If anyone can handle the challenges 2020 has thrown at us, it’s the members of MDRT.
From time to time, we like to check in with the MDRT Podcast and see how top producers are evolving to meet their clients’ needs. During the pandemic, these producers have found new ways to market, connect with clients, and shape where our industry is headed once we get back to some form of normal. Here are some quotes from recent episodes to shed some light on the opportunities we all have moving forward. All the quotes below came from these episodes:
- Easily overlooked improvements that have happened during tough times
- Developing new ideas for customized service and digital marketing
- Is it necessary to scare clients about income replacement?
- Becoming a resource to clients and staff when circumstances change
- Significant ways I’m adapting to a new normal
Here are some highlights, anecdotes, and tips we think you’ll find helpful.
- John P. Enright: “We have a handful of new clients that have come to us through [social media]. What we’ve done is transitioned our first meeting from being in person, where I give them a folder full of information I present to them. It’s now 100% in PowerPoint, and we also Federal Express them the content that’s in the folder I typically deliver in the first meeting, so they have it in advance of the meeting.”
- Sarah Helen Hogan, ACII: “We were using a PowerPoint when the client came in...It was relatively easy to get that onto Zoom and send everything via email and a zip folder before the meeting. So I’ll send all the compliance documents and things like that. Some of the stuff we would go through at the beginning of the first meeting – compliance documents and data protection and things like that – we’re looking at putting that into a video that we’d send as well, before that meeting. So it’s purely about the client in that first meeting as opposed to having to get all that out of the way in the beginning.”
- Catherine Chee Keng Lian, MBA, FChFP: “I had to be very active on social media...I always posted my travel photos on Facebook. Now, I have to change and post my presentation, a professional image with a 1-2 minute video clip into Facebook. I give it to the prospects referred by my customers because I do not know my prospects well. So if I can give them a 1-2 minute video clip about myself, the trust will be there...I’m preparing now so that I can draw more customers and more prospects to my business. I used to do this on a face-to-face basis, but now, it has to be virtual since everything is going online. I have to adapt to the changes.”
- Leena Parwani, MBA, Cert CII: “Out of my hobby, I started doing my YouTube videos and those YouTube videos were just to educate people, just to let people know basic information and get access to smaller clients. I specialize in the business-owner segment, so I don’t see a lot of smaller clients coming in...but I realized I have some decent time available to help people out on a video channel. So I just started the YouTube channel out of my passion just to give out information...it really went pretty viral. At first, I thought I’ll just do a little bit of that. I eventually ended up doing almost 40 videos, so every single week there is a video going out with complete consistency. A lot of insurance companies whose products we weren’t talking about, those came in. Unexpectedly, clients calling in. So these YouTube videos rank pretty well and I thought this is really working well for me. It is also kind of positioning yourself as an industry expert.”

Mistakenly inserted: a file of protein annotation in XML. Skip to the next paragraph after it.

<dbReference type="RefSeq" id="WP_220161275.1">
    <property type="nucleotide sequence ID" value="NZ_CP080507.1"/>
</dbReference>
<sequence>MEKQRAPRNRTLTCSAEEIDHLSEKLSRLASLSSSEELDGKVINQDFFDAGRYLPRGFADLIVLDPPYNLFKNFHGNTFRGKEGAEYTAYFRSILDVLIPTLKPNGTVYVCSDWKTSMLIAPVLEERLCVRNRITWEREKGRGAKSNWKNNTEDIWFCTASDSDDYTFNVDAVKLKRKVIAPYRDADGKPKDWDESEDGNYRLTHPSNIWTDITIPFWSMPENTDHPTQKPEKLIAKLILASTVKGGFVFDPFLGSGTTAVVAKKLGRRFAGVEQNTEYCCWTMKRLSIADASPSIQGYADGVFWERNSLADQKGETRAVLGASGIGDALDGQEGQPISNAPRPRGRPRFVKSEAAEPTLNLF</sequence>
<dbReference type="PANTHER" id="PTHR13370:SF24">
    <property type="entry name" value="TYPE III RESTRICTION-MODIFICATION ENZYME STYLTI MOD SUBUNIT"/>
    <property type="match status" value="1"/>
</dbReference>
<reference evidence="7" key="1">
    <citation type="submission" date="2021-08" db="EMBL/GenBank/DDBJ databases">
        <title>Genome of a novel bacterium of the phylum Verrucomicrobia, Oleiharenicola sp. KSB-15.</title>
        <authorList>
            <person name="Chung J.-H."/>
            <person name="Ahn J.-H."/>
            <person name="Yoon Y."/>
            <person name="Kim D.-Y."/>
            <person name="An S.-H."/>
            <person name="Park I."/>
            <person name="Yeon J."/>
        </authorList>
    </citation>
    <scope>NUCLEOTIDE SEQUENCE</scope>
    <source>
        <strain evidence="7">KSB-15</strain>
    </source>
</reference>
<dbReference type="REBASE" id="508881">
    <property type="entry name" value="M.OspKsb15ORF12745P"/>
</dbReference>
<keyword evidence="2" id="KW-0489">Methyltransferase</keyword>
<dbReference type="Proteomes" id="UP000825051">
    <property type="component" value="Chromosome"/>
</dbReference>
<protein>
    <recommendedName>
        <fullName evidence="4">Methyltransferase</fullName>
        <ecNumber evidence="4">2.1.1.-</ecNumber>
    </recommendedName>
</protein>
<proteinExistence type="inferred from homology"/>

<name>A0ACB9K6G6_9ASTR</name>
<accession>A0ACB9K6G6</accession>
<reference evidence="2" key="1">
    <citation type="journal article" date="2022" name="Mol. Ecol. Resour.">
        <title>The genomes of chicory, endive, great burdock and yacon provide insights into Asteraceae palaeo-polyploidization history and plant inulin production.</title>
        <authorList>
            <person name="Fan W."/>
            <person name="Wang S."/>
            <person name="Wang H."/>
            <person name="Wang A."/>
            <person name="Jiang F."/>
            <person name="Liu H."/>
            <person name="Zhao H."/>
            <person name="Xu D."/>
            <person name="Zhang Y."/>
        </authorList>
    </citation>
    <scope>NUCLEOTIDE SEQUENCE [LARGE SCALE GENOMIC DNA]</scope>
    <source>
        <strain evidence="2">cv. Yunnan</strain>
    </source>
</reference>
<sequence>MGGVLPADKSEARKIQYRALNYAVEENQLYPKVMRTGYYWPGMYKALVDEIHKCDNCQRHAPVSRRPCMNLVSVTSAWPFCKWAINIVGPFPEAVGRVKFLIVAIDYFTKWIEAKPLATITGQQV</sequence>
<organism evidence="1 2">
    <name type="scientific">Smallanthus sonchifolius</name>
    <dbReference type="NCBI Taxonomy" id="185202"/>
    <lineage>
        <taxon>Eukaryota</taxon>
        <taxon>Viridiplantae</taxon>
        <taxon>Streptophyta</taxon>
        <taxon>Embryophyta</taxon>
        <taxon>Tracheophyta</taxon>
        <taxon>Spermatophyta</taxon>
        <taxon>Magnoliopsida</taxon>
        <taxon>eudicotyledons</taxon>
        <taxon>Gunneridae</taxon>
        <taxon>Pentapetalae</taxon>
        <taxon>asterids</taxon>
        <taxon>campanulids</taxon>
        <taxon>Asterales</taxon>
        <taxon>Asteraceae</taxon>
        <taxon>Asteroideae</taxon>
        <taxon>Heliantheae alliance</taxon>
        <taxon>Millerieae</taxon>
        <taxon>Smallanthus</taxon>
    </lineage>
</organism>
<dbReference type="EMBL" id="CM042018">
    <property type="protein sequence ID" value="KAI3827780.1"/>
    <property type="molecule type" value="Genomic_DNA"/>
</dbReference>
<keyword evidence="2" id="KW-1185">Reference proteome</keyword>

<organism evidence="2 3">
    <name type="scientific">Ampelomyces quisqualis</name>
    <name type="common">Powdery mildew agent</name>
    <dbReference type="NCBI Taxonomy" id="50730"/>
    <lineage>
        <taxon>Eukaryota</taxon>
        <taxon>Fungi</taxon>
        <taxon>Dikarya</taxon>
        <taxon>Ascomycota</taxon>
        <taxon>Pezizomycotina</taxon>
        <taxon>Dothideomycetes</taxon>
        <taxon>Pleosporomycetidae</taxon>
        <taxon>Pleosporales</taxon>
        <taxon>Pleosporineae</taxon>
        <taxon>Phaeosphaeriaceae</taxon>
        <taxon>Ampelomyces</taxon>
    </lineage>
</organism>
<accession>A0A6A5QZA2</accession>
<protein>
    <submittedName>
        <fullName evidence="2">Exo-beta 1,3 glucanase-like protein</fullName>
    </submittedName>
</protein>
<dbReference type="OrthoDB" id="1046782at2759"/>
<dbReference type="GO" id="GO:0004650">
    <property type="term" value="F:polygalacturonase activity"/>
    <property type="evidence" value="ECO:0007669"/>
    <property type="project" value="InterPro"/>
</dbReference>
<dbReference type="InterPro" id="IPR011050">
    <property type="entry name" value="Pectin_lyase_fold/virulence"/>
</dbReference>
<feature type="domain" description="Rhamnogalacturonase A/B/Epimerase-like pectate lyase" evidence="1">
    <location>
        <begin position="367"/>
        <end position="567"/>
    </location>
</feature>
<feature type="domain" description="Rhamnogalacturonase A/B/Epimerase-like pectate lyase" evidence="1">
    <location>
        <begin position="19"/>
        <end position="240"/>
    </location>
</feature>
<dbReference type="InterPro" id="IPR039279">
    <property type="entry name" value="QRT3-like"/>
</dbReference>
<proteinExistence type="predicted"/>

I’m preparing now so that I can draw more customers and more prospects to my business. I used to do this on a face-to-face basis, but now, it has to be virtual since everything is going online. I have to adapt to the changes.
- Dana Mitchell, CLU, CFP: On the sales conversation: “So if you’ve got X amount coming in each month, and if that X amount stops coming in, I ask, ‘How long are you okay with that? How long can you live without running into a major problem...and where would you go to get the money?’ Draw their attention to it in a focused way without really scaring them. Just bring their attention to what would happen. We sit there, and I say, ‘Okay, you don’t need disability insurance, no problem. So you need X amount per month – show me where you’re going to get it. And we sit there with their net worth statement and say, ‘Okay, you’re going to take it out of your retirement vehicle. Okay, how long would that last...and then how are you going to retire?’ Having a real discussion looking at actual numbers is easier than telling scary stories.”
- Brandon Green, ChFC, CLU: “As an advisor, I think we have a responsibility to be bold, to ask clients direct questions to get them thinking so we can truly consult them. And asking questions that cause them to think and imagine ‘What would I do?’ are much more effective in my opinion. I think it’s perfectly appropriate to be bold and just call them out a little bit. A question I love to use is, ‘When you had that conversation with your spouse, how did it go?’ Oftentimes, there hasn’t been a discussion. That creates a conversation between me and client that wouldn’t have happened without that question.”
- Everett Revere Foxx: “One of the questions I can remember asking my first few years, after painting the picture, and what it would look like, and in most cases it would look gloomy, and I’d say, ‘Do you care enough to change that?’ I thought that was a bit abrupt and direct, so I softened the language a little bit and I ask them, ‘How does that make you feel? After painting this picture, we all agree that this is what it would look like: how does that make you feel?’ And I’m getting a better response now...based on their body language and facial expression, I can say that it’s a warmer approach. In most cases they say, ‘I don’t feel too good about that.’ And then we take it a step further: ‘Is this something you want to address today?’ And in most cases, they say, ‘Yeah, let’s take a look at it today.’ ”